May 21, 2013

Fianna Fáil Launch in Belfast

Missed this one. Fianna Fáil met April 2 2013 in Belfast to launch a new unit in Northern Ireland's capital city. Read their press release here.

Here's what they said on the situation in Northern Ireland or 'the north' as they call it. Peter Armstrong, the acting Chairperson of Belfast Fianna Fáil said:

“There is a growing frustration across the north that the current political establishment in Belfast, the DUP and Sinn Féin, are more interested in playing to their political bases than they are in addressing the big challenges facing our community . Fianna Fáil can bring fresh policies and new thinking to the north of Ireland, we can develop new policies that will work right across the island, we can bring our communities closer together and we can further the causes of peace, integration, prosperity and unity, in line with our republican values. We welcome new members of all ages from all communities throughout the greater Belfast area.
Fianna Fáil had a very successful Ard Fheis last weekend at the RDS Dublin attended by more than 4,000 delegates and the largest ever northern contingent. Key motions were passed that will see Fianna Fáil create a northern roadmap with a view to developing the party structure across Northern Ireland. We will work with Party Headquarters in Dublin to move this forward and bring the Fianna Fáil message to more and more communities.”
I had noticed that the 'Soldiers of Destiny' had, led by party leader Michael Martin, been quite active in Northern Ireland.

Including a speech by Micheál Martin 27 February 2013 to Queens University Politics Society and Ógra Fianna Fáil. You can read the Slugger O'Toole analysis here. Interesting excerpts include:
"Fifteen years on the progress is undeniable. Lifting from society a constant fear of violence is a dramatic achievement which remains in place in spite of the efforts of a handful of extremists. The difference on the streets of Northern Ireland is undeniable and sustained. The long-term social and economic benefits of peace are unchallengeable – and those benefits are to be found across the whole island."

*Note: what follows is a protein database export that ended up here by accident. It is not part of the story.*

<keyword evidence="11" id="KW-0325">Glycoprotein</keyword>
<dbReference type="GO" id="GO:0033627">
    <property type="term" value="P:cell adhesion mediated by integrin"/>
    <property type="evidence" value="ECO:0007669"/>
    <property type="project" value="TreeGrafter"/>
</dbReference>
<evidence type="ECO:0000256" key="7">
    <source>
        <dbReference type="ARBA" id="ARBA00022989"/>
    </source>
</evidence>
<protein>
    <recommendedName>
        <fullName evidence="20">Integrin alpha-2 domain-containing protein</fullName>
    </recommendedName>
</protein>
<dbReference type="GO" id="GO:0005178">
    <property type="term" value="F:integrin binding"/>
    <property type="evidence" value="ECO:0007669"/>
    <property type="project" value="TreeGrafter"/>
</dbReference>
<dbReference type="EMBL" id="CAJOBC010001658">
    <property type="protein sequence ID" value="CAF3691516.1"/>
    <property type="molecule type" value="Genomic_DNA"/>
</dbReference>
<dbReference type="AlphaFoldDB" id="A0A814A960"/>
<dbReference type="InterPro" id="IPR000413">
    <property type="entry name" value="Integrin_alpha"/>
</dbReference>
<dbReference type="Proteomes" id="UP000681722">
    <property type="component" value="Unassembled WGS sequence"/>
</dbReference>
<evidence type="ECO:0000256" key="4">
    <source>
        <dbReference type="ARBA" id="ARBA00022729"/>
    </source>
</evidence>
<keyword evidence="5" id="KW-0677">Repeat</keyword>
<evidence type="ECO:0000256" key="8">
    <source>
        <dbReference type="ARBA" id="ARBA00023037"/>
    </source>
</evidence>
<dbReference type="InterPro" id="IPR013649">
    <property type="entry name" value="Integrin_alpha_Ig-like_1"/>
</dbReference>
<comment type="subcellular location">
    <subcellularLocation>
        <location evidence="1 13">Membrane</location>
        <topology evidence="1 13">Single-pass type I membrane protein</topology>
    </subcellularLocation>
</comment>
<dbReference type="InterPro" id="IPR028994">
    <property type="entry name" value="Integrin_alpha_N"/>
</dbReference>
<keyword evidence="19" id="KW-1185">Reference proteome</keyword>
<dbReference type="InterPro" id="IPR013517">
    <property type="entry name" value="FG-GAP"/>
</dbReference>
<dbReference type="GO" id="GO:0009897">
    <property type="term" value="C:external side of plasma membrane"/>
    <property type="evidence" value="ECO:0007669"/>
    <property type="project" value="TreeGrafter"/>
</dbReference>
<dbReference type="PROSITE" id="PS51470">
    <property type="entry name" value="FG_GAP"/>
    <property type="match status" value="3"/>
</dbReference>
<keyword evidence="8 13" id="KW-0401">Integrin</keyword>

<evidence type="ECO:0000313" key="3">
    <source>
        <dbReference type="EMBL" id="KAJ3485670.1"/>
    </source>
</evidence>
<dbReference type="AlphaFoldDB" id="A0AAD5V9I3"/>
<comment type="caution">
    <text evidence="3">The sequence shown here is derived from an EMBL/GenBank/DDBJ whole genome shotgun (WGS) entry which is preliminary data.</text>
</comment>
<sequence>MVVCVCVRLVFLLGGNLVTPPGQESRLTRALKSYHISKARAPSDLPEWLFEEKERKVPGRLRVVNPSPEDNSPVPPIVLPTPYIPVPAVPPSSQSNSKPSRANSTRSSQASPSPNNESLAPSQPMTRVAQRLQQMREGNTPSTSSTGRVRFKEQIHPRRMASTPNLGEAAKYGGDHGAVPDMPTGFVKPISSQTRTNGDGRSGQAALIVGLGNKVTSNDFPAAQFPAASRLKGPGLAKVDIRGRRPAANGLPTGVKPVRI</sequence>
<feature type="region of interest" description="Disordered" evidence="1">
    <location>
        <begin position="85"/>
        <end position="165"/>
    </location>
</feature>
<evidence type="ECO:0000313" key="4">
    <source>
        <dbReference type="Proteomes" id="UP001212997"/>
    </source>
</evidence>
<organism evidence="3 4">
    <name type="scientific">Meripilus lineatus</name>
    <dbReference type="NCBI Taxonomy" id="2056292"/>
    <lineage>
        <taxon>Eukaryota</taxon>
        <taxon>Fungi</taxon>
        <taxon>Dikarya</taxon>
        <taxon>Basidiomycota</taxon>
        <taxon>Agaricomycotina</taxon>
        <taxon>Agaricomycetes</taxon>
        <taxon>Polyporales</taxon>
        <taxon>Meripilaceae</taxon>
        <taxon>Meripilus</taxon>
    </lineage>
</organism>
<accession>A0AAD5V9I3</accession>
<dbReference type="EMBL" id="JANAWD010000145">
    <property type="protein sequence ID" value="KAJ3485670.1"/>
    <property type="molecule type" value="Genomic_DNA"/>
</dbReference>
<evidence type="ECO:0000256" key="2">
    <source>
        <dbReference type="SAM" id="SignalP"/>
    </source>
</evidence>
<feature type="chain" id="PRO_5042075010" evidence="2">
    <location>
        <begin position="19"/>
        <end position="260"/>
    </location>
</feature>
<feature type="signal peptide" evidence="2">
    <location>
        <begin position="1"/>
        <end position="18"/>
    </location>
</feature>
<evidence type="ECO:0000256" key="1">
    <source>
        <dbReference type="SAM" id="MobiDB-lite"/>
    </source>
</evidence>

He also said on Sinn Fein:
"Sinn Fein cannot be fully committed to all-island, all-community politics if it continues to insist on its own version of history and what it means to be Irish. How can a party be truly all-island and committed to convincing unionists if it sells t-shirts and mugs emblazoned with “IRA undefeated army”?"
I really have to agree with one last point of his:
"Their (Sinn Fein) basic positioning is as the all-purpose, anti-everything protest party. Ours is to be a centre-ground alternative, offering responsible opposition. We never have and never will cede to them the right to define Irish republicanism."
Further contributions from  Fianna Fáil into the Northern Ireland debate can be seen here which is further Slugger analysis from February 28 2013.

In a speech at Arbour Hill church (where 1916 Easter Rising leaders were buried) on April 21 2013 Michael Martin said of affairs in Northern Ireland:
"The failure to mark the anniversary of the Good Friday Agreement in any meaningful way stands in contrast to the wider civil society which has used it as a moment to reflect on what has been achieved and what is not working."
A little more:
"Northern Ireland’s political establishment, in the form of Sinn Fein and the DUP are too deeply invested in their own party self-interest to be left to get on with things by themselves. Sinn Fein in particular seem content to allow the Northern Executive cruise along on autopilot while they focus all their energy on trying to pull together some sort of coherent plan in Dublin. Of course, for a party like the DUP, whose raison d’être is maintenance of the status quo, this suits just fine."
Though in his leaders speech at the annual Ard Fheis there was no mention of Northern Ireland. As Mick Fealty said:
"In the leaders speech, there was no mention of Northern Ireland. Martin is not dodging questions when he asserts that there are no votes in the issue amongst southern voters."
In May Michael Martin raises the issue of Northern Ireland in the Dail. Read Slugger analysis here and see Dail excerpt below:
Micheál Martin (Leader of the Opposition; Cork South Central, Fianna Fail): "Did the Taoiseach speak to Prime Minister Cameron about extending the remit of the Parades Commission? Parading remains a major risk to civic stability in the North. There is considerable nervousness in the North about the upcoming parading season, particularly because of the flag violence we witnessed last Christmas. These events were particularly harmful for communities like the Short Strand enclave in east Belfast, which has effectively endured a continuous parading season."
To my mind what this illustrates is the committed and sustained effort of Fianna Fáil to be involved in a minor fashion in the governance of Northern Ireland. At the very least to stay up to speed and make the odd rhetorical intervention.

Let's see how things advance.


Michael Martin in Tigers Bay, Belfast (May, 2010):

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